H.J. Heinz Co. has signed a letter of intent with a Canadian consortium to acquire the Heinz Leamington factory and become a contract packer for Heinz.

Highbury Canco Corporation is an Ontario-based consortium of investors.

“We will continue to manufacture certain identified Heinz products and as well provide certain distribution and logistics services to Heinz in Canada,” Highbury’s Pradeep Sood said in a media release. “The Leamington plant has an excellent workforce, and Ontario farmers are amongst the best in the world.”

In an interview with Radio-Canada, Sood said the plant will produce tomato juice and “more than 10” other products for Heinz. He wouldn’t elaborate.

“Heinz becomes one brand for us. We can diversify. Heinz was not necessarily wanting to produce their own products,” Sood said. “Once you own the plant, you run it the way you want to. Heinz will be one of our customers.”

Highbury intends to employ approximately 250 employees, plus additional seasonal employees. 

Sam Diab is a member of that consortium, and the current factory manager at the Heinz Leamington facility.

"As a member of this community, I am honoured to be a part of this team who is focused on saving important jobs at the Heinz plant in Leamington," Diab said in a release. "We have a knowledgeable workforce, a vibrant local community, and this is a solid plan for a bright future.

'I'm excited, but more relieved than anything.'- Leamington Mayor John Paterson

"We are at a critical stage in this process and are relying on the assistance of our strategic partners to move forward.  In the next few weeks, we will be working closely with Heinz, local farmers, United Food and Commercial Workers Local 459, and all three levels of government."

CBC News was first to report an announcement was coming this week.

Heinz announced last fall the 105-year-old plant would cease operations in June and nearly 800 people would be out of work in June.

Leamington Mayor John Paterson said Wednesday night was the first time he slept well in months.

Leamington Mayor John Paterson with Tomlinson

Leamington Mayor John Paterson, left, says he slept well Wednesday night knowing the Heinz plant has a future. (CBC News)

“I’m excited, but more relieved than anything,” Paterson said. “We’ve been working very, very closely with them for some time now.”

Paterson said he couldn’t identify which products will be produced in Leamington.

“At least we know there will be a selection of Heinz products being made in Leamington,” Paterson said.

Paterson said the municipality will have “no impact” on who gets jobs in July.

Highbury called the United Food and Commercial Workers union "a strategic partner" in the deal.

"We are encouraged by Canco's stated commitment to respecting collective bargaining rights and the importance of good union jobs, and we are looking forward to building a productive relationship with the new ownership that benefits employees, investors, and the community alike," UFCW Local 459 president Rob Crawford said.

Caution urged

“A letter of intent is not a legal document. It’s not contractually binding. So until the actual agreement is signed, this isn’t a guaranteed situation. But I think it really tells you Heinz still wants to work in our municipality,” Paterson said. “We’ll all keep our noses to the grindstone to make sure that happens.”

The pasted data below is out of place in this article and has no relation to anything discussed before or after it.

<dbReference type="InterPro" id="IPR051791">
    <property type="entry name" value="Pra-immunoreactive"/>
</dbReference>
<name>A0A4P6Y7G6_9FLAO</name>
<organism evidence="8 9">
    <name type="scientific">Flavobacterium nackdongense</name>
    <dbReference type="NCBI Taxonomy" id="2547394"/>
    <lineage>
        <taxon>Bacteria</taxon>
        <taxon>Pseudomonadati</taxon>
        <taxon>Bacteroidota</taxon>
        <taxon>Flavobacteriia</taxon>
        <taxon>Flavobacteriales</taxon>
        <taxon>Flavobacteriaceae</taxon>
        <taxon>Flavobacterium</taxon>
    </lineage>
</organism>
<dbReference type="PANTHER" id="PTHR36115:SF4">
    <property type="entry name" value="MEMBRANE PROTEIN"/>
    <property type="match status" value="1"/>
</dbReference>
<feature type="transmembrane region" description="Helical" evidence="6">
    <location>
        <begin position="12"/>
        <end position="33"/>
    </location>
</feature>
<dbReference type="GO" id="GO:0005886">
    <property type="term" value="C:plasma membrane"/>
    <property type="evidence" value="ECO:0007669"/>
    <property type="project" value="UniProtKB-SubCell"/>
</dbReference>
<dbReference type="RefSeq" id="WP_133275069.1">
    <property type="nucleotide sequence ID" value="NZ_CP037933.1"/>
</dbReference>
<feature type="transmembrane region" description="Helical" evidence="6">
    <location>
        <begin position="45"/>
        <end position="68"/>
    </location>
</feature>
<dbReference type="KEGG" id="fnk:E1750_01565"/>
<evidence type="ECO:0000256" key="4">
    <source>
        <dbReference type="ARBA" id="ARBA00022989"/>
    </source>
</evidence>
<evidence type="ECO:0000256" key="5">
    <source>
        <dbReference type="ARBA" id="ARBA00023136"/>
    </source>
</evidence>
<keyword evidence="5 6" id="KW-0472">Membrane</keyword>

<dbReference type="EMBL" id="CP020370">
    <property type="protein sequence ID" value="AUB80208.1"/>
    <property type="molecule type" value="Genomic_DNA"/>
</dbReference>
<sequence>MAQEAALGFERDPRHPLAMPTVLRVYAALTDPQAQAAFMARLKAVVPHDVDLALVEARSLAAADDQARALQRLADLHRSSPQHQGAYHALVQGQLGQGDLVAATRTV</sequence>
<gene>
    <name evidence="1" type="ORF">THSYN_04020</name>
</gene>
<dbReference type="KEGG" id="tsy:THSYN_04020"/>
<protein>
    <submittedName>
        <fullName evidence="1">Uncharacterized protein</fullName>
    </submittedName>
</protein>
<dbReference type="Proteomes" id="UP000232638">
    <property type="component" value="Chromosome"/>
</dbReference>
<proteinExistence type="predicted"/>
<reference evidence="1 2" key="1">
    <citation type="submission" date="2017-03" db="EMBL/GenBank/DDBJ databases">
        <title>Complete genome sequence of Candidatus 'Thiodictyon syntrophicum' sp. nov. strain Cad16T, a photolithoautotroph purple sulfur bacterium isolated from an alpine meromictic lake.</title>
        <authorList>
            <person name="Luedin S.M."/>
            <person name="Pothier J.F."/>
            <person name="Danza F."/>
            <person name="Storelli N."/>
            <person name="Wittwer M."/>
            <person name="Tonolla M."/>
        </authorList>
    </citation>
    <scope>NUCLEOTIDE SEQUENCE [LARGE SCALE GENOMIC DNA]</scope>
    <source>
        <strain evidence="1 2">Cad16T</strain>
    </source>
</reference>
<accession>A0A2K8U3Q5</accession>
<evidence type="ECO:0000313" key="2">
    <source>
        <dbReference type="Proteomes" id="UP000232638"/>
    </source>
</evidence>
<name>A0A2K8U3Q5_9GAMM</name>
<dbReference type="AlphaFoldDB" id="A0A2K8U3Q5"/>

Michael Mullen, a senior vice-president with Heinz, says the deal is subject to the successful completion of the full transaction but calls it "great news for Heinz and for Leamington."

He says Heinz received many expressions of interest in the facility and said the company is happy it was able to find a "strong new partner" in Highbury Canco.

CBC News sources say the company set to move into the plant will produce tomato juice for Heinz.

Sandra Pupatello, the CEO of the Windsor Essex Economic Development Corporation said everyone has been working together to help save jobs in Leamington.

"All levels of government have been very helpful. It is a matter of finding when and where they can be helpful. It's still very early days to be doing that, so at this point, our roles have been getting information," Pupatello said. "So we use all of those contacts to talk to people, get people into the funnel."

'Just the beginning'

Pupatello said Thursday's announcement is just a start, but it could lead to better news in the future.

Sources close to the negotiations tell CBC News a Canadian food processor will continue to make tomato juice for Heinz.

The company will then sell the juice in the Canadian market.

Locally grown tomatoes will be used to make the juice.

The Leamington plant was the last in the Heinz chain to process whole tomatoes. Tomato paste made in the U.S. is used at all its other U.S. plants. If Heinz wants to maintain a share of the Canadian tomato juice market, it cannot simply add a packaging line and make tomato juice from concentrate (paste) in the U.S. and ship it to the Canadian market.

According to the Canadian Agricultural Products Act, tomato juice sold in Canada must be made from whole tomatoes.
Patterson said that whoever takes over the processing needs to get up and running quickly.

"If it's going to be a success this year, I think it needs to happen pretty soon. Tomato farmers have to get underway right away. So I think if anybody is going to be successful … it has to be announced soon," Paterson said.

Chatham-Kent-Essex PC MPP Rick Nicholls said Thursday's announcement "will be good news for the town of Leamington."

Nicholls also told CBC News two other companies are interested in opening in Leamington and "offer jobs to workers displaced by Heinz."

"This is just the beginning. There is more good news down the road but I don't want to build up expectations," Nicholls said.

With files from Canadian Press